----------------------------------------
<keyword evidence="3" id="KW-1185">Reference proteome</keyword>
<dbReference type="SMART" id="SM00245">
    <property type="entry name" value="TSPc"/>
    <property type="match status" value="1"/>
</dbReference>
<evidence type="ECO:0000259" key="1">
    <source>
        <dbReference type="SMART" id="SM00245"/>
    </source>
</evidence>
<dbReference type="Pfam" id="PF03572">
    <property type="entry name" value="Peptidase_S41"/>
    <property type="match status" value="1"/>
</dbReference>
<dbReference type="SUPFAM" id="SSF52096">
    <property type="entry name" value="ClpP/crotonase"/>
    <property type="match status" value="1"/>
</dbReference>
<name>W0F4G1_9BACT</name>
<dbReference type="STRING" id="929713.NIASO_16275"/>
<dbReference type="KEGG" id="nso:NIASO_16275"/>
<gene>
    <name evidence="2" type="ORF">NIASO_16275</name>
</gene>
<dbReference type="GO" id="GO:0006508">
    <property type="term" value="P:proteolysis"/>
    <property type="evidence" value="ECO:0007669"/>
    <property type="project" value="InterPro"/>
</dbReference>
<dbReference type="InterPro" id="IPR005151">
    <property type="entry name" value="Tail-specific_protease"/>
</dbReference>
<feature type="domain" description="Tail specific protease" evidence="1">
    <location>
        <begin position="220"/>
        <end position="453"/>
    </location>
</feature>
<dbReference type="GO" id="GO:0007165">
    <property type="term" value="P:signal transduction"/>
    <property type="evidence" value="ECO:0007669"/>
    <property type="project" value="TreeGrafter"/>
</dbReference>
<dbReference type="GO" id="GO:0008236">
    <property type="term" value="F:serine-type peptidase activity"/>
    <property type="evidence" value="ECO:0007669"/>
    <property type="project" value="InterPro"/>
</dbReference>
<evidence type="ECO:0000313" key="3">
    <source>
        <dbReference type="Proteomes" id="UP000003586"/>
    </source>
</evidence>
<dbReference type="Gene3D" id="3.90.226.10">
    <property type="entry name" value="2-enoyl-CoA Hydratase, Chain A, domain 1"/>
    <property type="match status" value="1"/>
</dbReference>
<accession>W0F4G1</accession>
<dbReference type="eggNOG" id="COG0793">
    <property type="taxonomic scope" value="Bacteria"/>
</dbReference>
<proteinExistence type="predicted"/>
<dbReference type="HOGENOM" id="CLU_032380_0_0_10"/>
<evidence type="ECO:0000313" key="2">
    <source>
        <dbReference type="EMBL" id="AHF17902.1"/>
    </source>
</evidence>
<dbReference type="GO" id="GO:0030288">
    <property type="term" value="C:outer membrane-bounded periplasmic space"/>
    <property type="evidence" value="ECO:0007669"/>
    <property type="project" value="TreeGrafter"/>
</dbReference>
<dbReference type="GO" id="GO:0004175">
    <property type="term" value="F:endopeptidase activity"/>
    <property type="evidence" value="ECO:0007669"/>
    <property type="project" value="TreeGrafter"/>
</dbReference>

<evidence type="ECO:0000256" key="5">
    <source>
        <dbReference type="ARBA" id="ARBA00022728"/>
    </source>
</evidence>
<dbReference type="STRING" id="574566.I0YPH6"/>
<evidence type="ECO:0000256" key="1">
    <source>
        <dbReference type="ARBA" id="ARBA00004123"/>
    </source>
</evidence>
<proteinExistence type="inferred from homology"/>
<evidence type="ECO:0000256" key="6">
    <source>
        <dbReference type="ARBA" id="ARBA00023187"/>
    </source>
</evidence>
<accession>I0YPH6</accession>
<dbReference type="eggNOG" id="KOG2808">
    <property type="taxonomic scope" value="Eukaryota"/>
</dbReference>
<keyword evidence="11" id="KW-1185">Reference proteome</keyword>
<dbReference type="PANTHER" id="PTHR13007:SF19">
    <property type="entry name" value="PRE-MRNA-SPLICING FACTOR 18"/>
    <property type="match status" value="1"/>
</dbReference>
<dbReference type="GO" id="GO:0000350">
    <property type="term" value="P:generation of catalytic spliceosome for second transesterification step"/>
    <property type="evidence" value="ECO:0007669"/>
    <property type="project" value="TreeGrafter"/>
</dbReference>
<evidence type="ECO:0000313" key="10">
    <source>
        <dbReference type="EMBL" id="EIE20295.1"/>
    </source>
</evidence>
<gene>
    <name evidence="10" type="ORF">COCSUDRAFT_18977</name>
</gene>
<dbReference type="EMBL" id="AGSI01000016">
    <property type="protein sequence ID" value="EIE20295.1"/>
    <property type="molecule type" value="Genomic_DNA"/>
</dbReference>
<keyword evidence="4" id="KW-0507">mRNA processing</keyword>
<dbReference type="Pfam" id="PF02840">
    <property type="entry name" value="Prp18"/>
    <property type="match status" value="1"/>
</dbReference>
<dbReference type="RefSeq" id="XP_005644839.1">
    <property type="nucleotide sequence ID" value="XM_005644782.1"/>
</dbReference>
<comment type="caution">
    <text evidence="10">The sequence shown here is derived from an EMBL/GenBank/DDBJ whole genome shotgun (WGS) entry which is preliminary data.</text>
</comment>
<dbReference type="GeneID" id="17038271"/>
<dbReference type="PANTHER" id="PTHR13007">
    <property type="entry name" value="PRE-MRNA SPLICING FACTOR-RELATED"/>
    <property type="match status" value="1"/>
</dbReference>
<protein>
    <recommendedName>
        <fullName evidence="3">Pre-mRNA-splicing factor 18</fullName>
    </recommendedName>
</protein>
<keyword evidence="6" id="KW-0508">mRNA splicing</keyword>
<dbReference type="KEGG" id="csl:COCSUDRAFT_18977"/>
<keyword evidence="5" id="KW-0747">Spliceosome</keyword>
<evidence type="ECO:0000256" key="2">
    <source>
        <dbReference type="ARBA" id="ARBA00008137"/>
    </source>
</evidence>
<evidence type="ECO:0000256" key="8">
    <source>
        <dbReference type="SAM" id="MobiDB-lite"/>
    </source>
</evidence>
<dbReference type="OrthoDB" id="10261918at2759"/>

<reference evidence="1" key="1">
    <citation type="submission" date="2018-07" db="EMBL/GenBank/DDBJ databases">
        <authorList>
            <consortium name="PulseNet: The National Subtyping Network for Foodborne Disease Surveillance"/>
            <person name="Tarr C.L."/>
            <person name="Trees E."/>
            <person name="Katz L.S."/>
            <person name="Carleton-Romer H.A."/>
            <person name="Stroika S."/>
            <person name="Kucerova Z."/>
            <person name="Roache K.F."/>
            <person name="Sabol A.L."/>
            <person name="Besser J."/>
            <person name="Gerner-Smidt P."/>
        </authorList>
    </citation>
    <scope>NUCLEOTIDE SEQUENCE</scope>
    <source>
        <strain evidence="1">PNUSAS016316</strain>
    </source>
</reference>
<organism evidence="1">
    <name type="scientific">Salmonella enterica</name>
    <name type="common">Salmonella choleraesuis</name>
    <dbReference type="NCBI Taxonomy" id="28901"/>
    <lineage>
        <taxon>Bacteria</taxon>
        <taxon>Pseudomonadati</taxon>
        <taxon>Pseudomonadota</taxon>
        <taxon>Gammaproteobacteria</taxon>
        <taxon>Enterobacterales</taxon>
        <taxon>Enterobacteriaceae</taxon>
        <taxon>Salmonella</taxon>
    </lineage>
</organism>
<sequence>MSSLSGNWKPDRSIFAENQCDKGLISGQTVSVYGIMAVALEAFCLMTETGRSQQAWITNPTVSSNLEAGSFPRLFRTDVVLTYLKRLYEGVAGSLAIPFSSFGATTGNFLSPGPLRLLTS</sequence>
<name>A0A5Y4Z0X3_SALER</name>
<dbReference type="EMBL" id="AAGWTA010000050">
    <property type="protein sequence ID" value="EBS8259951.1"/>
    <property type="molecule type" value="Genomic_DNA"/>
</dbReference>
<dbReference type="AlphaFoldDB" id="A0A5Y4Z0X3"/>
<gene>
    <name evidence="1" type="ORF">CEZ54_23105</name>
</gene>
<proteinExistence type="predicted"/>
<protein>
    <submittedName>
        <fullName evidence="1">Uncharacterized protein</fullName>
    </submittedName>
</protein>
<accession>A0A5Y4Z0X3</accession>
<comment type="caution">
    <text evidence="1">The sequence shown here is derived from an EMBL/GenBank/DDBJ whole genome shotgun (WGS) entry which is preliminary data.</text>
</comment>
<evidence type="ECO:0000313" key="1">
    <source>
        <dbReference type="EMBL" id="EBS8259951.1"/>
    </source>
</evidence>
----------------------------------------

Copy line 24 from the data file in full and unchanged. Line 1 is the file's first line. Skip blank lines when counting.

</gene>